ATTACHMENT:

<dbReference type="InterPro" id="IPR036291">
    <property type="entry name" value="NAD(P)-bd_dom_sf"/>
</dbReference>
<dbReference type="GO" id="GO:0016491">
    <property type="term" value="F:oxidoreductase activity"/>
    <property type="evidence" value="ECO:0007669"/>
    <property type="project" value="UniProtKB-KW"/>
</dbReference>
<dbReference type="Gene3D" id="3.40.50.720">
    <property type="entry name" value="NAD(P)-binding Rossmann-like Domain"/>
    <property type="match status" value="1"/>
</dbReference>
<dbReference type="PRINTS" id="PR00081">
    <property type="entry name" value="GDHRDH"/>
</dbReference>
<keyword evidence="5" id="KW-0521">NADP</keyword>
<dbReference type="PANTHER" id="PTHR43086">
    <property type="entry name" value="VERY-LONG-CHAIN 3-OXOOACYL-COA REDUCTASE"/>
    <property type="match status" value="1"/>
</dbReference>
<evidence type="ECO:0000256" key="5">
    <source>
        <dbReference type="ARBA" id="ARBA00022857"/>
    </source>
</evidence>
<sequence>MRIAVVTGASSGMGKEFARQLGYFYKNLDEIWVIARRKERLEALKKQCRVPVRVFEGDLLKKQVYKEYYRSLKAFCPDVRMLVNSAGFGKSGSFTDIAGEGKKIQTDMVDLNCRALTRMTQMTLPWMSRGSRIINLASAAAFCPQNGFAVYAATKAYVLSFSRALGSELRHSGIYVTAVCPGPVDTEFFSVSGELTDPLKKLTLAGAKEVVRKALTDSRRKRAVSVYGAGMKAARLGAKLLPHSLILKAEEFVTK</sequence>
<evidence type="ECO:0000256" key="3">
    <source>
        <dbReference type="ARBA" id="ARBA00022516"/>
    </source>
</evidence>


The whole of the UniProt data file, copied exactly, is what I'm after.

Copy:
<dbReference type="InterPro" id="IPR036291">
    <property type="entry name" value="NAD(P)-bd_dom_sf"/>
</dbReference>
<dbReference type="GO" id="GO:0016491">
    <property type="term" value="F:oxidoreductase activity"/>
    <property type="evidence" value="ECO:0007669"/>
    <property type="project" value="UniProtKB-KW"/>
</dbReference>
<dbReference type="Gene3D" id="3.40.50.720">
    <property type="entry name" value="NAD(P)-binding Rossmann-like Domain"/>
    <property type="match status" value="1"/>
</dbReference>
<dbReference type="PRINTS" id="PR00081">
    <property type="entry name" value="GDHRDH"/>
</dbReference>
<keyword evidence="5" id="KW-0521">NADP</keyword>
<dbReference type="PANTHER" id="PTHR43086">
    <property type="entry name" value="VERY-LONG-CHAIN 3-OXOOACYL-COA REDUCTASE"/>
    <property type="match status" value="1"/>
</dbReference>
<evidence type="ECO:0000256" key="5">
    <source>
        <dbReference type="ARBA" id="ARBA00022857"/>
    </source>
</evidence>
<sequence>MRIAVVTGASSGMGKEFARQLGYFYKNLDEIWVIARRKERLEALKKQCRVPVRVFEGDLLKKQVYKEYYRSLKAFCPDVRMLVNSAGFGKSGSFTDIAGEGKKIQTDMVDLNCRALTRMTQMTLPWMSRGSRIINLASAAAFCPQNGFAVYAATKAYVLSFSRALGSELRHSGIYVTAVCPGPVDTEFFSVSGELTDPLKKLTLAGAKEVVRKALTDSRRKRAVSVYGAGMKAARLGAKLLPHSLILKAEEFVTK</sequence>
<evidence type="ECO:0000256" key="3">
    <source>
        <dbReference type="ARBA" id="ARBA00022516"/>
    </source>
</evidence>